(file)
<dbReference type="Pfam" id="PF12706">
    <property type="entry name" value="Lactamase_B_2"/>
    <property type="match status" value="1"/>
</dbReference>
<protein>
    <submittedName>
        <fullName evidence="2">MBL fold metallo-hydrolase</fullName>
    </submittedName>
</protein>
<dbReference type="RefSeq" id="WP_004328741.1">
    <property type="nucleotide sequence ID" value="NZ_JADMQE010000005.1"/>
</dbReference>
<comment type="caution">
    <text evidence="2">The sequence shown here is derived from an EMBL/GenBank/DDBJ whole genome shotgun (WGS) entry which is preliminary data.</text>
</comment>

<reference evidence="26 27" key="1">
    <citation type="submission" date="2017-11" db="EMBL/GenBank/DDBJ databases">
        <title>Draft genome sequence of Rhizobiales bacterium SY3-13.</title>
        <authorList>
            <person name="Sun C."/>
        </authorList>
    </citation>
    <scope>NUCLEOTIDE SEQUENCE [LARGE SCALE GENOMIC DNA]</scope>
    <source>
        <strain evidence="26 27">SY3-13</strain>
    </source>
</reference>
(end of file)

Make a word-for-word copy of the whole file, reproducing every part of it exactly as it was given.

<dbReference type="Pfam" id="PF12706">
    <property type="entry name" value="Lactamase_B_2"/>
    <property type="match status" value="1"/>
</dbReference>
<protein>
    <submittedName>
        <fullName evidence="2">MBL fold metallo-hydrolase</fullName>
    </submittedName>
</protein>
<dbReference type="RefSeq" id="WP_004328741.1">
    <property type="nucleotide sequence ID" value="NZ_JADMQE010000005.1"/>
</dbReference>
<comment type="caution">
    <text evidence="2">The sequence shown here is derived from an EMBL/GenBank/DDBJ whole genome shotgun (WGS) entry which is preliminary data.</text>
</comment>

<reference evidence="26 27" key="1">
    <citation type="submission" date="2017-11" db="EMBL/GenBank/DDBJ databases">
        <title>Draft genome sequence of Rhizobiales bacterium SY3-13.</title>
        <authorList>
            <person name="Sun C."/>
        </authorList>
    </citation>
    <scope>NUCLEOTIDE SEQUENCE [LARGE SCALE GENOMIC DNA]</scope>
    <source>
        <strain evidence="26 27">SY3-13</strain>
    </source>
</reference>